By: Jamie Mathis, Editor-in-Chief, J.D. Candidate, May 2019, St. Thomas University School of Law.

“The legal profession is at a crossroads. Our members, our colleagues, our friends are suffering. It is our duty as lawyers and human beings to help.” These words, spoken by Bob Carlson, the 2018-2019 President of the American Bar Association (“ABA”), could not be more true as they are becoming increasingly more of a reality in the legal profession. This is shown by a 2016 study that was sponsored by the Hazelden Betty Ford Foundation and the ABA Commission on Lawyer Assistance Programs. The study, which was comprised of a survey of nearly 13,000 practicing attorneys found that: “21 to 36 percent of lawyers qualify as problem drinkers; approximately 28 percent of lawyers are struggling with some level of depression; approximately 19 percent are struggling with anxiety; and younger lawyers in their first 10 years of practice and those working in private firms experience the highest rates of problem drinking and depression.” Based on this study, the evidence shows that attorneys even experience increased levels of suicide, work addiction, and sleep deprivation.

An additional survey was taken in 2016, the Survey of Law Student Well-Being, in which fifteen law schools and more than 3,300 law students were surveyed, which echoed the same results. This survey indicated that “17 percent of law students experienced some level of depression; 14 percent experienced severe anxiety; and 43 percent reported binge drinking at least once in the prior two weeks.” As a result of both 2016 studies, a “National Task Force on Attorney Well-Being” was assembled by the ABA to make recommendations on what law firms, law schools, bar associations, and other people can do about these serious problems.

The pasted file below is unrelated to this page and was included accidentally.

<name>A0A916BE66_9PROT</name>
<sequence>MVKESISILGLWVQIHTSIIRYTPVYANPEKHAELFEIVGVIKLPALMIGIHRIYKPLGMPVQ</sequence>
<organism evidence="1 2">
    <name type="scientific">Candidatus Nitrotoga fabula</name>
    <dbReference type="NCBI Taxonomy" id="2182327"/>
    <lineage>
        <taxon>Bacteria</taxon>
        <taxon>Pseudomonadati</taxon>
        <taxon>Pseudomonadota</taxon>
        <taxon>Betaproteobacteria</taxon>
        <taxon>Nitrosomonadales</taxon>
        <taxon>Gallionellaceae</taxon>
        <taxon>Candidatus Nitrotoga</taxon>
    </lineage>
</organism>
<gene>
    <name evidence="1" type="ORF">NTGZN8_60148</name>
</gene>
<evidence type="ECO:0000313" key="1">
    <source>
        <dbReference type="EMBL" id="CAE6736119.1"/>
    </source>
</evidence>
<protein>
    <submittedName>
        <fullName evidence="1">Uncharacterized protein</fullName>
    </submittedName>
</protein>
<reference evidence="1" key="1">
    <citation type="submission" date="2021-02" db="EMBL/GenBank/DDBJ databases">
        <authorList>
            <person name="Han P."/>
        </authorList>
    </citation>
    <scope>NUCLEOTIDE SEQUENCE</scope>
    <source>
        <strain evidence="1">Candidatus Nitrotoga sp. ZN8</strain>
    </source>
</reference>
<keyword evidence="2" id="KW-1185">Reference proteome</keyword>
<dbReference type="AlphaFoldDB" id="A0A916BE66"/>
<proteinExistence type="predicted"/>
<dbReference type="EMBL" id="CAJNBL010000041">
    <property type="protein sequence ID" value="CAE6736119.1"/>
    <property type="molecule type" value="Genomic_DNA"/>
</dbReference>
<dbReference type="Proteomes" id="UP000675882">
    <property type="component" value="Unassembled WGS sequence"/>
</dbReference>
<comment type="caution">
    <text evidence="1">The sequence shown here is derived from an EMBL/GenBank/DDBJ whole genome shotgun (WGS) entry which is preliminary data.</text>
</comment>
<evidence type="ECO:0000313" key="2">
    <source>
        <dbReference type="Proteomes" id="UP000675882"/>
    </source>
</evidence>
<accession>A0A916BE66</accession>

This campaign to improve mental health and substance abuse issues within the legal profession hinges on a “pledge” that calls legal employers, which include law firms, legal aid organizations, and corporate and government entities, to (1) “recognize that substance use and mental health problems represent a significant challenge for the legal profession and acknowledge that more can and should be done to improve the health and well-being of lawyers”; and (2) “pledge to support the Campaign and work to adopt and prioritize its seven-point framework for building a better future.”

This “pledge” is a step in the right direction, but the ABA should not, and hopefully will not, stop there. As indicated by the studies, mental health issues are not solely an attorney problem; it is a profession problem. This means that getting everyone talking about the importance of mental health and providing resources for law students, attorneys, and judges to get help or treatment is great progress, but not the end game. Florida Bar member, Brian L. Tannebaum, vividly explains that “[w]e as a profession continue to eat our own.” He supports that notion by explaining that the profession itself contributes to mental health problems by requiring attorneys to virtually be a servant to “the gods of technology” by remaining available 24/7 and never having the ability to “unplug” from the daily grind and take a break. Although this seems to be the norm for the legal profession, it should not come at the price of a person’s mental health and well-being. Mental health is a vital part of every person’s life; and for an attorney, it is paramount that mental health be a priority in order to remain competent and ethical within the profession.